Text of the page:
Although telling someone you’re interested in can be intimidating, there are different ways to do it, and you might find one easier than the others.
In the past, Carlson would put the herpes conversation on the table quickly.
They both say it can be nerve-racking, but a few things help: sitting the person down in a place that’s comfortable for them, trying not to be too emotional, starting off with something like, “Hey, there’s something I need to talk to you about,” and bringing a wealth of knowledge to the conversation.“I always try to be calm and not too clinical but explain that I have done the research,” Carlson says.Davis agrees, saying she fills people in on key details, like how herpes is transmitted, how transmission can be prevented, whether she’s taking medication that keeps the virus from multiplying, thus making it less likely to transmit, and how to find more information about the STD.To top it all off, she also tells them they don’t have to make a decision about whether to continue seeing her—or even respond—right away. But I usually peace out so they have their space to chew on it,” she says.Davis says the number one question they get on The STD Project is about how to tell a new partner.“I don’t like wasting my time or getting my heart broken, so I think it’s a self-defense thing to almost always tell the guy on the first date,” she explains.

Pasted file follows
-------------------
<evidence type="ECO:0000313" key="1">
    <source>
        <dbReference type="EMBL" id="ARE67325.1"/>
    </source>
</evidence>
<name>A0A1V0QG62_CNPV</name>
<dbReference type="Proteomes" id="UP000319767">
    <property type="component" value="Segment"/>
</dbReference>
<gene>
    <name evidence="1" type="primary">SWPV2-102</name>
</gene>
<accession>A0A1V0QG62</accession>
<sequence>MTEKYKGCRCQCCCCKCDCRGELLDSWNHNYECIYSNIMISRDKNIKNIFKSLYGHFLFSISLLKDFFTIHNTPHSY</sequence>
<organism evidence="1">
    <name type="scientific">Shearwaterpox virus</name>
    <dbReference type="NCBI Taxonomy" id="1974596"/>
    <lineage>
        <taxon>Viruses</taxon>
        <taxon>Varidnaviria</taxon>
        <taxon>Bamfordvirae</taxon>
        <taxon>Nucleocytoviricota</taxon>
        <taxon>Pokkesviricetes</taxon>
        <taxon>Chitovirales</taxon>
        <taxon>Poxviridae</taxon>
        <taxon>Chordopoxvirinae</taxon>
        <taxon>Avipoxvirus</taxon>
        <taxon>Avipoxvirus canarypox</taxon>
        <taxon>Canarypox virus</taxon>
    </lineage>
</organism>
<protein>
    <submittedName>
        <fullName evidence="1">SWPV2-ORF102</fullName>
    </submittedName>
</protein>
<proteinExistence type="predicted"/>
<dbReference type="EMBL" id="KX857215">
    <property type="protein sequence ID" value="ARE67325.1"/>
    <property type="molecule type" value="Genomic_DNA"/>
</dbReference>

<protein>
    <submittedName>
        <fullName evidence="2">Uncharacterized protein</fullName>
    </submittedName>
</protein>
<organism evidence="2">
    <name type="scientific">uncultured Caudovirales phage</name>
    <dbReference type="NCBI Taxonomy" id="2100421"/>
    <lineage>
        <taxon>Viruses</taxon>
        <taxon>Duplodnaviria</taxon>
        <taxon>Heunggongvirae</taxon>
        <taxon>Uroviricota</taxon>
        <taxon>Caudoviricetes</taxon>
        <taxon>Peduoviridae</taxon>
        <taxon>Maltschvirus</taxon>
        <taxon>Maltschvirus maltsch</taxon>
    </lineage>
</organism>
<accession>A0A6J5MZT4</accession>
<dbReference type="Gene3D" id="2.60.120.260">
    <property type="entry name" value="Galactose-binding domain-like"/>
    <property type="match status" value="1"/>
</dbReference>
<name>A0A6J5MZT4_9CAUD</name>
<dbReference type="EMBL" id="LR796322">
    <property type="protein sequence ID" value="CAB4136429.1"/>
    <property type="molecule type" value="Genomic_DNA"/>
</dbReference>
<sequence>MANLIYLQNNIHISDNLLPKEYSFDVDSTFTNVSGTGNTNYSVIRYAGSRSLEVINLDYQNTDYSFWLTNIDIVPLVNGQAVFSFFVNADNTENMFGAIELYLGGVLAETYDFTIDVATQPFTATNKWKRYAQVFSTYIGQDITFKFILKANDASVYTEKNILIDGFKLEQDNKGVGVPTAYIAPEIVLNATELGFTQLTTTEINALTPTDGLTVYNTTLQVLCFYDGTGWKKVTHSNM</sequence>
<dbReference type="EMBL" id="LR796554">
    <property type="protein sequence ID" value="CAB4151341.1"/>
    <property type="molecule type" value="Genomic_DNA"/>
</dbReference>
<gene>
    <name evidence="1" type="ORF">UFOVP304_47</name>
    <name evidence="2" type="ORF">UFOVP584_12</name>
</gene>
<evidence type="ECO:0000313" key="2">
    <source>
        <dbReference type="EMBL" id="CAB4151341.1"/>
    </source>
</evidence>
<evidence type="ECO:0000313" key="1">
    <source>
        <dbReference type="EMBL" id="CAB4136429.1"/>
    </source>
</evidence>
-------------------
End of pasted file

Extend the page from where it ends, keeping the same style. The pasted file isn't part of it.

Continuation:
“If they want to cut and run, I haven’t invested too much of myself in it.”But in the future, she thinks she’ll take her time disclosing as long as she gets it done before engaging in sexual activities that would put the other person at risk.On sites like Positive Singles and HMates, users are expected to be open about their diagnoses, but because they know everyone else there has an STD, too, it removes a huge barrier—and the question of whether the information will send a potential partner packing.“It’s a great way to see you’re still the same interesting, sexy, desirable person,” Davis says.“It helps rebuild the confidence that gets hammered down when you get that diagnosis.” (She is a spokesperson for Positive Singles, but she’s never used any STD-specific dating site.)Carlson, who got back into dating via this kind of site after her diagnosis, agrees.“This isn’t everyone’s experience, but when I started dating with herpes, I found out none of my partners cared.”Although she sees that it’s intriguing to potentially avoid attachment—and thus heartbreak—by telling someone right out the gate, she makes an excellent point in favor of taking your time: “Nobody tells you all of the things about themselves that you usually don’t find out for a bit, like they have really bad credit or they’re a horrible cook, until you get to know each other.” Of course, it’s different with a health condition you can pass to someone else, but it’s worth noting.Although they tell potential partners at different points in the relationship, Carlson and Davis’ actual disclosure process is pretty similar.When signs do occur, they typically appear as one or more blisters on or around the genitals or rectum.